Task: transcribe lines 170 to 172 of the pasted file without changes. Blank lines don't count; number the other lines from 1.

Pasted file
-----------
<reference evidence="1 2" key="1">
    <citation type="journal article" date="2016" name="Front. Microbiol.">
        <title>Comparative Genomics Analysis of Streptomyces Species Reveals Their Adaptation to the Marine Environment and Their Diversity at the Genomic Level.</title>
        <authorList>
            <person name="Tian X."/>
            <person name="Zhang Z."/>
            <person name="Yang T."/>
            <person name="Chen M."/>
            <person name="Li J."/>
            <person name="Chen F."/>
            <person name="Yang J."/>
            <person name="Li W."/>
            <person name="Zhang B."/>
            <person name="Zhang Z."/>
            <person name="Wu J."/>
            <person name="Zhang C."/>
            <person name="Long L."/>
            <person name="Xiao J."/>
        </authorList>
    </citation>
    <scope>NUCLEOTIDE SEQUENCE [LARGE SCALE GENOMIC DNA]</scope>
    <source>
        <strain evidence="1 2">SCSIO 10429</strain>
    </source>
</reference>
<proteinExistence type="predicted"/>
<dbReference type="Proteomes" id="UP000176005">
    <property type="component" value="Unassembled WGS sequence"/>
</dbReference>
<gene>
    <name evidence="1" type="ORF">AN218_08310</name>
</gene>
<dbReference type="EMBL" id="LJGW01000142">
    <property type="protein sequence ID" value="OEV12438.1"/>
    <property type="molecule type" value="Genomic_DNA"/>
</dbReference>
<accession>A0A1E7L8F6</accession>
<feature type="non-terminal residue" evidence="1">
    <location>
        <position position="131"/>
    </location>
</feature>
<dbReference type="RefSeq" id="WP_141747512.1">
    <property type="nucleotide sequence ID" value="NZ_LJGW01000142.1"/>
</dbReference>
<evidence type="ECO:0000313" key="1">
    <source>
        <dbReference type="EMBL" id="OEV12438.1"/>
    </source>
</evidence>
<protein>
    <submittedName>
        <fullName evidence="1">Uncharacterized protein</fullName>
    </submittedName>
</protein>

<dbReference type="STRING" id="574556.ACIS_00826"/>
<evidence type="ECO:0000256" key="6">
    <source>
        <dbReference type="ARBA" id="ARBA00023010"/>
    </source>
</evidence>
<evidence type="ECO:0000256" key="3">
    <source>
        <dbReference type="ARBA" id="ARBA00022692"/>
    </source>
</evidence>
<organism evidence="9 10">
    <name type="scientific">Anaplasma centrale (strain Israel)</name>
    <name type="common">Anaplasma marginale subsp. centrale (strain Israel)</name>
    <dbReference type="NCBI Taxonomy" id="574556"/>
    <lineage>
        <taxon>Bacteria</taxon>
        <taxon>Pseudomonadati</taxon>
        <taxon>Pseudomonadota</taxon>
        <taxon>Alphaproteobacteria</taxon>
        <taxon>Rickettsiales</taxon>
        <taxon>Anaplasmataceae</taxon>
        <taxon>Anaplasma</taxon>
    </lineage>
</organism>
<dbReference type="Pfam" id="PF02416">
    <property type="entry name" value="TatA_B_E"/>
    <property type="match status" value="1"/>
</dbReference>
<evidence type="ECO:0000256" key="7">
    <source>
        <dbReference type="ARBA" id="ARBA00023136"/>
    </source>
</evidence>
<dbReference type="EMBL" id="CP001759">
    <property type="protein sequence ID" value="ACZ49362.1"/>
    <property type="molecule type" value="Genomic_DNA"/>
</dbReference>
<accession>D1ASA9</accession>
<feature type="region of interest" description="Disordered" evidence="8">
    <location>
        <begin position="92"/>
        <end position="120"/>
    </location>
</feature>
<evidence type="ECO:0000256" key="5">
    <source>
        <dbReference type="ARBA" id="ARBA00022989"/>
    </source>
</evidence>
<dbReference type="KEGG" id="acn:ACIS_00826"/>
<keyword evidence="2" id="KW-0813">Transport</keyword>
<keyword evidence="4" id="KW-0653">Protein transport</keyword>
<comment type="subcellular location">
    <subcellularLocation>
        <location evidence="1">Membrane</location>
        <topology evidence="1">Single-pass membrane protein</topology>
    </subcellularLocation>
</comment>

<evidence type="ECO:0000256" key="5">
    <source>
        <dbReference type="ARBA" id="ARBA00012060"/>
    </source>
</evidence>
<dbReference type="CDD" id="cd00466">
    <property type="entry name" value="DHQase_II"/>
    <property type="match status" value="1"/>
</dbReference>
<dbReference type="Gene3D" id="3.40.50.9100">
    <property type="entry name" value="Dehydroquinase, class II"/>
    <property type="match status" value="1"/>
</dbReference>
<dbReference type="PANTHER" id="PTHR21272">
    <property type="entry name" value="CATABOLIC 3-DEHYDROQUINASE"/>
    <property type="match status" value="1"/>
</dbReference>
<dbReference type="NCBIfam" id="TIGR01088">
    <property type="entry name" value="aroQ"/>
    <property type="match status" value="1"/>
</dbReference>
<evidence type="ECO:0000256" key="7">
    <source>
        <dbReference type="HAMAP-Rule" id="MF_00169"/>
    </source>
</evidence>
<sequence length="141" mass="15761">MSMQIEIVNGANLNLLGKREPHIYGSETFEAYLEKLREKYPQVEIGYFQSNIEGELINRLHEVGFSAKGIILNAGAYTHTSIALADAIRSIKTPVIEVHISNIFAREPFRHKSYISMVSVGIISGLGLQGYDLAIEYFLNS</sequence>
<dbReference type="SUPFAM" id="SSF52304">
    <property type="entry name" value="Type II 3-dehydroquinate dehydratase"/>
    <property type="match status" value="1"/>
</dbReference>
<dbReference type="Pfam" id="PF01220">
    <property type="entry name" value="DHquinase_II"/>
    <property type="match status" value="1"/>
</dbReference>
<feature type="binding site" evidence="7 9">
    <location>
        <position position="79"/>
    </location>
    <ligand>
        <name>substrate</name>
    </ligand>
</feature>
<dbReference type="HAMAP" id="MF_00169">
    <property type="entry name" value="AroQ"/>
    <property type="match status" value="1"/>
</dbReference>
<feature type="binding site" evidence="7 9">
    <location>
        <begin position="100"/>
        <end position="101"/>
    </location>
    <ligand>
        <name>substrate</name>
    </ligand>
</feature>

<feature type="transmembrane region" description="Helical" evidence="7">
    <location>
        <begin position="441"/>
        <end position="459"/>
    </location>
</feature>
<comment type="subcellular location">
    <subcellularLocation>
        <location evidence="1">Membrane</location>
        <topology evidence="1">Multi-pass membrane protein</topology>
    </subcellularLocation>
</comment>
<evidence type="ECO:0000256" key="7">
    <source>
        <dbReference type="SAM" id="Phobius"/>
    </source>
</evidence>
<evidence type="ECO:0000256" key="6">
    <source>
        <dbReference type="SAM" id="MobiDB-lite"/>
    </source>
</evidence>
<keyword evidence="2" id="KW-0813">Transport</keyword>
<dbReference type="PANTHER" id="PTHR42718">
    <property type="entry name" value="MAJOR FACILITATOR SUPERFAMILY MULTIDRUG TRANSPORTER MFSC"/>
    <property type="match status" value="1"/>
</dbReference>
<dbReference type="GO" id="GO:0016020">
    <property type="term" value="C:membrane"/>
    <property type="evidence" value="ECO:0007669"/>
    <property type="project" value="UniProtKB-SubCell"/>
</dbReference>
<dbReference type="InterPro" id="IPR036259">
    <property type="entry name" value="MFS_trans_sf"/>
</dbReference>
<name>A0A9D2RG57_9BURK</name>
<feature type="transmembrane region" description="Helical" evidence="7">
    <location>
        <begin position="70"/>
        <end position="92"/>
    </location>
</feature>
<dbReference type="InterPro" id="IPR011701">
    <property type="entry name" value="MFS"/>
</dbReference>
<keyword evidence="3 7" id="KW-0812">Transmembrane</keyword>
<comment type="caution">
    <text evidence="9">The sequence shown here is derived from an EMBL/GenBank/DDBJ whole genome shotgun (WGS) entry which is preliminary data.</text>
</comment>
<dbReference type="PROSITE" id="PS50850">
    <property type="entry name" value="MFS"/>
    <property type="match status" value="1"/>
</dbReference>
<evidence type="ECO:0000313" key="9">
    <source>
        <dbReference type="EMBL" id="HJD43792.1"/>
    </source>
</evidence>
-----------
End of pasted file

</feature>

<feature type="transmembrane region" description="Helical" evidence="7">
    <location>